OREANDA-NEWS. October 27, 2015. Hunger eradication and sustainable development will not be achieved if we do not take urgent action on climate change, said FAO Director-General Jose Graziano da Silva, calling on the global community to put food security and agriculture at the center of the debates on climate change.

Graziano Da Silva spoke at a dialogue event held ahead of the upcoming Paris COP21 conference on climate change (30  November–11 December). “If we don’t reach a deal there, all the Sustainable Development Goals will be at risk,” he said, referring to 17 pledges international leaders recently agreed to achieve by 2030.

Several high-ranking Vatican officials attended the meeting in Rome, , which focused on Laudato Sir, the encyclical letter released by Pope Francis last June.

The encyclical views the crisis of hunger and poverty  and the environment as one single crisis and claims the solution requires strong cooperative action to protect the “common home” of humans and nature.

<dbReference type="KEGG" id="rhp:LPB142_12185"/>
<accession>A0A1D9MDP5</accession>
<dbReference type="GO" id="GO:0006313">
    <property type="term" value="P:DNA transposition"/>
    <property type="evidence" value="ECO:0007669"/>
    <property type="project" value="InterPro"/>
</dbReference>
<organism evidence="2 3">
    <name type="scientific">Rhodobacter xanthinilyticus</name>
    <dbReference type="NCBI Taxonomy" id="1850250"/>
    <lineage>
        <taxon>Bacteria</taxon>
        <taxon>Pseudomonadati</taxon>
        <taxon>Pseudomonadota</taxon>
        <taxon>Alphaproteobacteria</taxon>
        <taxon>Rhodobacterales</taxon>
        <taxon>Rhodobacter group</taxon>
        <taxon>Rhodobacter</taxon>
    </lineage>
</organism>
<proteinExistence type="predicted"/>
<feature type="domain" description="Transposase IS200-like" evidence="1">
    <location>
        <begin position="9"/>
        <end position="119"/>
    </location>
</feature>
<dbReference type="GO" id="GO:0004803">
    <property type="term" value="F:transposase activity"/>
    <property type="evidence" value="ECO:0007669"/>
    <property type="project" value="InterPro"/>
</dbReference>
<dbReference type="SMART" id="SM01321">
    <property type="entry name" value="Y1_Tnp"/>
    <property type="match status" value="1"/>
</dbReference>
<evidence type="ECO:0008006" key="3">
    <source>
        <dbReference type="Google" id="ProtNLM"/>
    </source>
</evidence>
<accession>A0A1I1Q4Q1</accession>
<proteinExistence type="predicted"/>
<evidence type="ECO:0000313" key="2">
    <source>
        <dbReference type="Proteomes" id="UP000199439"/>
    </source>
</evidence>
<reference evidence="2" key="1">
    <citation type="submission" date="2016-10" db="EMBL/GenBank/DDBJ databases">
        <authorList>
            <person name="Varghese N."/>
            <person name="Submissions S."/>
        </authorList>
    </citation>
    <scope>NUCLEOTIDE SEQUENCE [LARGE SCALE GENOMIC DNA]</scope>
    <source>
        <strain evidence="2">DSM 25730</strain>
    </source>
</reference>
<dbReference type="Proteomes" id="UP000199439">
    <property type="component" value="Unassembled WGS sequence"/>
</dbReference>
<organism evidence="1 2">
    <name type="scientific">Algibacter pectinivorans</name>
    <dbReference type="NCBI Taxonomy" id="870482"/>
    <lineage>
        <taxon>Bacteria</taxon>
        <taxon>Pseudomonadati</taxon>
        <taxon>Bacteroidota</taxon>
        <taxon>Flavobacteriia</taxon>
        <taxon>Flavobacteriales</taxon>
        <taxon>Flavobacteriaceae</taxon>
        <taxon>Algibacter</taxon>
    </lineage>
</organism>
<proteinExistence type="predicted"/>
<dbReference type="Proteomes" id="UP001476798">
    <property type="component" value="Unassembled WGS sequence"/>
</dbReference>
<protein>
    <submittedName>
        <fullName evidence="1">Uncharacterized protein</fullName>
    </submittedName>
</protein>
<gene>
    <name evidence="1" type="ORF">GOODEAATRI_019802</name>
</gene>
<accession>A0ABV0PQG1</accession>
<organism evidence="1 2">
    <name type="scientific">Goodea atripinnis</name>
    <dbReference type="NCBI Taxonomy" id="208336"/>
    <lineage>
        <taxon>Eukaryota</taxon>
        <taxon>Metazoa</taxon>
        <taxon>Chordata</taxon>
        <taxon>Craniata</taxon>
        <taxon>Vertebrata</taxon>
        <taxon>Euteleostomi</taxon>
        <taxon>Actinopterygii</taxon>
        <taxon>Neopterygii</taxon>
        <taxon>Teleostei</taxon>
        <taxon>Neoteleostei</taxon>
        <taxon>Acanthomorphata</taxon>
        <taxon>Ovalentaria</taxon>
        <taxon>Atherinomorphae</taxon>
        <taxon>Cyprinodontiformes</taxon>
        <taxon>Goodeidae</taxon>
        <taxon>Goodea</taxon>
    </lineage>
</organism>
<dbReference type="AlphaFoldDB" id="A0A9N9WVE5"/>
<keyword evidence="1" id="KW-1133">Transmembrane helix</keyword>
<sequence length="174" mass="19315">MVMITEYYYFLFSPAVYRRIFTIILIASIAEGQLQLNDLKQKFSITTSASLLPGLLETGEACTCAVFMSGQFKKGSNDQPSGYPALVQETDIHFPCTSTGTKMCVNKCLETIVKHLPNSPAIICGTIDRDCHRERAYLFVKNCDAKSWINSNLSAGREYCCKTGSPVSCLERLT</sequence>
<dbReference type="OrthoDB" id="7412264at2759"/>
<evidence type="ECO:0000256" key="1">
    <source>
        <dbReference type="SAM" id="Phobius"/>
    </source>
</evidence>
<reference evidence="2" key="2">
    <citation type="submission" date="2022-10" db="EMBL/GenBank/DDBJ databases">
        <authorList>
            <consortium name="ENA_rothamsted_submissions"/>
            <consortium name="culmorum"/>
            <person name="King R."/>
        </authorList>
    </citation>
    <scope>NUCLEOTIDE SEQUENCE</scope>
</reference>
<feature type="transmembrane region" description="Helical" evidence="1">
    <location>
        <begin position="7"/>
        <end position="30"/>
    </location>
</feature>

“There is a set of inalienable human rights that are violated every day and climate change will only exacerbate these injustices,” Graziano da Silva  said, speaking about the 800 million people who continue to suffer from chronic hunger and the nearly 160 million children under the age 5 who are stunted.

Da Silva also noted that the world’s 50 poorest countries are expected to be among the most affected by climate change. “These countries have not created the problem. In fact, they are responsible for less than one percent of global greenhouse gas emissions”, he said.

Eradicating hunger, a moral imperative

Promising food for all is, for all religions, not a policy choice, noted Cardinal Pter Kodwo Appiah Turkson, President of the Pontificial Council for Justice and Peace and one of the Vatican’s leading experts on the encyclical. “Eradicating hunger is not a high priority but a moral imperative,” he said at the dialogue.

The cardinal emphasized that for most people food and agriculture have become de-linked, effectively raising the risk that humans inherit a garden ... [but]… bequeath a desert.”

Other participants at the event, organized by the Vatican Mission to the Rome-based UN agencies, included Cardinal Jean-Louis Tauran, President of the Pontificial Council for Interreligious Dialogue, and Monsignor Fernando Chica Arellano, Permanent Observer of the Holy See to the Rome-based UN agencies.

Looking ahead to COP21, Mons. Chica said it was important to avoid “partial solutions” and adopt paths that included the points of view of all constituencies and sectors.